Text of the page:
There will be strict movement restriction for residents and visitors to Ikorodu Town in Lagos on Wednesday, August 29 and Saturday, September 1 2018.

The restriction is part of activities to mark this year’s Eyibi Festival that will see the emergence of the ancient Eluku masquerade.

The festival will hold all through the night on the said dates.

According to information gathered by Bounce News, only real indigenes of Ikorodu are permitted to partake in the festival and can move about during the period.

A chief in the town, who begged not to be named because he was not authorised to speak with the media on the issue, told our correspondent on Monday that the curfew is even more required of the female gender who must not be seen during the ceremony at the aforementioned time.

“It is a taboo for any woman or girl to see Eluku”

“If any woman cannot afford to keep indoors; she is advised to leave areas where the festival will hold before it starts.''

He also advised residents and other visitors to stay off the  affected areas during these hours.

The chief, however, told our correspondent that non-natives of Ikorodu had nothing to be afraid of, asking them to go about their normal business activities during the day, as the restriction of movements would only start from 10: 30 pm.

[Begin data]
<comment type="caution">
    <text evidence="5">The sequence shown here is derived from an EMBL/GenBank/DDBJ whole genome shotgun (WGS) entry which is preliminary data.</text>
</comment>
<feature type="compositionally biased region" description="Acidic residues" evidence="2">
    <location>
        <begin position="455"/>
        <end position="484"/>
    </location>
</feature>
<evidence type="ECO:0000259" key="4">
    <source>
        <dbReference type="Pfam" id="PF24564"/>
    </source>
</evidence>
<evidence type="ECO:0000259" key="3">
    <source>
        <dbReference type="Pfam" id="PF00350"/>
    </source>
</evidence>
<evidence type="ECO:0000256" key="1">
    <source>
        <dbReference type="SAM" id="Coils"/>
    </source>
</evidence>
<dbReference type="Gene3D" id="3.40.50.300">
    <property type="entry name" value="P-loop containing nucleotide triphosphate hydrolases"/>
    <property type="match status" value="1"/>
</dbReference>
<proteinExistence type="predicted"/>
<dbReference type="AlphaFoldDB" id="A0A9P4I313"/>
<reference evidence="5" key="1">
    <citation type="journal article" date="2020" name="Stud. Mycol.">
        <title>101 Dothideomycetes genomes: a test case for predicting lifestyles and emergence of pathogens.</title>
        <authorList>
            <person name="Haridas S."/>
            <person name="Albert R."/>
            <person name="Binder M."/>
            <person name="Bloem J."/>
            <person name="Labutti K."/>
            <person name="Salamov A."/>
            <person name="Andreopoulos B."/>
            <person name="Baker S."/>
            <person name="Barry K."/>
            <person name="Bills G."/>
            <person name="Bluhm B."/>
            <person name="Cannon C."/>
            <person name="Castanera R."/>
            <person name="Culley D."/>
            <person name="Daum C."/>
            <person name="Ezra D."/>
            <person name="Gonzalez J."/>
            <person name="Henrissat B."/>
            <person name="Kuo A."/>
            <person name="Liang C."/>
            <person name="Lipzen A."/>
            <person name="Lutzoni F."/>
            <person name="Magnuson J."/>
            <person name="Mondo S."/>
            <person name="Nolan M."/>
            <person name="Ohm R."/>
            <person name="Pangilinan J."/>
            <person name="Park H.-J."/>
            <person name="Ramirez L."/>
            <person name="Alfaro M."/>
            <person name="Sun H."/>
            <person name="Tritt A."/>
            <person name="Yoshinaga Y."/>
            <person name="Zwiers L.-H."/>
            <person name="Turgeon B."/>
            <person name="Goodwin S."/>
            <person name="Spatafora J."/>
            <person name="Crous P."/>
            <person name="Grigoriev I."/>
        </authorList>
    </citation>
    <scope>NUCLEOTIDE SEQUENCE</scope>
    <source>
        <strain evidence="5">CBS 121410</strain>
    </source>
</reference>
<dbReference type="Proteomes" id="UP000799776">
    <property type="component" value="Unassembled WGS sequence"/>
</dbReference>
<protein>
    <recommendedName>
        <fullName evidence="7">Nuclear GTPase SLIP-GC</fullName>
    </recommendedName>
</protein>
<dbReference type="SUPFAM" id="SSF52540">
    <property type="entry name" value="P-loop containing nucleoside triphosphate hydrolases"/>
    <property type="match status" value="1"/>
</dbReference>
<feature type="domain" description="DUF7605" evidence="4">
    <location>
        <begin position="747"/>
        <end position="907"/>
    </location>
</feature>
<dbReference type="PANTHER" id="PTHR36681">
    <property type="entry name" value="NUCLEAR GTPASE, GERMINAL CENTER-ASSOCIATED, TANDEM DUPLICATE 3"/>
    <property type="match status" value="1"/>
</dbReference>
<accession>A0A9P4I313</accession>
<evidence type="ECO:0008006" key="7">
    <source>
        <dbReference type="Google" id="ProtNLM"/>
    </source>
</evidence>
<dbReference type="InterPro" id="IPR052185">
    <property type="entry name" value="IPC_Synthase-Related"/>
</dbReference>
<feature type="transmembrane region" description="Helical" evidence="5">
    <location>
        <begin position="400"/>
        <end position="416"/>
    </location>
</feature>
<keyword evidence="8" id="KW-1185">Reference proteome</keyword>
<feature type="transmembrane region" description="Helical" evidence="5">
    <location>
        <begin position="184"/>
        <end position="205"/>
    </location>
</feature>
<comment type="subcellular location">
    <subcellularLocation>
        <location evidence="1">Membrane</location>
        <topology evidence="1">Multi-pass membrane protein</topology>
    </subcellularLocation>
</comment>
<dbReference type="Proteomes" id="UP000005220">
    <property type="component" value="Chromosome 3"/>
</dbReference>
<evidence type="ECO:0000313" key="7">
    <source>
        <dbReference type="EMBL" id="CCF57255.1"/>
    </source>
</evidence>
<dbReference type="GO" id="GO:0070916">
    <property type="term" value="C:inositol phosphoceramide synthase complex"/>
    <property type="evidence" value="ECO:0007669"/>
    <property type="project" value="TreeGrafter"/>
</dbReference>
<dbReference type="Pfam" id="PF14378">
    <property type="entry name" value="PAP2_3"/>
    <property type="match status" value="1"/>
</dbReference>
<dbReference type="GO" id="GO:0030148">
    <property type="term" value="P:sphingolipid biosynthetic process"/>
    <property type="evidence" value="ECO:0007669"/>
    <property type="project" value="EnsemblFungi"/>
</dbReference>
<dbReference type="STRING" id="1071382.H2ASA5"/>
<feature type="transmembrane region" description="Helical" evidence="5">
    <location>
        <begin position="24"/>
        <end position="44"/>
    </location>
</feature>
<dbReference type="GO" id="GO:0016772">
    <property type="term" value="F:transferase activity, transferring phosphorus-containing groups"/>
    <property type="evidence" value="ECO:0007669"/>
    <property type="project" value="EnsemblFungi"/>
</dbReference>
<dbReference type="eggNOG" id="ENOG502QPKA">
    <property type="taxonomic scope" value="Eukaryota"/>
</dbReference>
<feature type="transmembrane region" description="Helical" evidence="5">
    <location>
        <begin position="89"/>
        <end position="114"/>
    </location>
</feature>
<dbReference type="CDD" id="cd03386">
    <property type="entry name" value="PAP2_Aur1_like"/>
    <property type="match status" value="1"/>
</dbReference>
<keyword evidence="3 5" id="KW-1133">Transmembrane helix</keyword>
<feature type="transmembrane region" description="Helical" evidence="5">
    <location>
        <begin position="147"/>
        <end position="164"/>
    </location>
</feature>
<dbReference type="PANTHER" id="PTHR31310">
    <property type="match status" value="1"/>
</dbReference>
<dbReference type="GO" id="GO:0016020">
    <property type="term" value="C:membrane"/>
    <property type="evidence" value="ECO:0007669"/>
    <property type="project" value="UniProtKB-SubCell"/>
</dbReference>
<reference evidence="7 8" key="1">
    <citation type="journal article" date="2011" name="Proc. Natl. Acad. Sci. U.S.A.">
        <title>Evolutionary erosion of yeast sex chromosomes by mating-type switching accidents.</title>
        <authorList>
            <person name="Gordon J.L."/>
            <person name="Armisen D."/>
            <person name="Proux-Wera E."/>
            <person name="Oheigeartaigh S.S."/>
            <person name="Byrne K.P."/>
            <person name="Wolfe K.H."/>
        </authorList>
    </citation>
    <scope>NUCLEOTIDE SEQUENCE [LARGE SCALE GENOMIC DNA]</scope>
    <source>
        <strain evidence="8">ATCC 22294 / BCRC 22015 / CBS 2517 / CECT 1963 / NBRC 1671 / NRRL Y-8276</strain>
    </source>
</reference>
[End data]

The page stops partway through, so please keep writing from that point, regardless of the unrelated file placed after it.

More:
"The traditional rites will start on Wednesday and Saturday. The restriction of movement is from 10:30pm to 5: 30am”

He added that the festival was usually performed to cleanse the town of any evil.

“It means no harm, but it is usually done to ward off any impending evil or one already committed from the community."

Bounce News gathered that there are sordid tales of harassment for those who decide to violate the restriction in movement.

A resident of the town, who identified himself as Adewale Odesanya, said information had already been passed to those who live in Ikorodu.

“Yes, there would be a restriction of movement in Ikorodu on Wednesday and Saturday because of the celebration of Eluku. It is observed yearly and always announced because of those who may want to pass through Ikorodu or who do not live here,” Odesanya said.

He said Ikorodu residents are familiar with similar restrictions for another traditional, Oro festivals, but only for a day.

The restriction is already creating anxiety among residents and traders in the community.

Some of the traders who spoke with our correspondent said  they usually make poor sales on the days of the festival.

An Islamic cleric, Alfa Shamsideen Salaudeen noted that on no account should any religious practice disturb another.

“We practise three religions in Ikorodu just as in other parts of the state. I don’t think the practitioners of Christianity and Islam disturb those of the traditional religion.

“Why should the adherents of tradition religion restrict other people from going about their normal activities,'' he asked.

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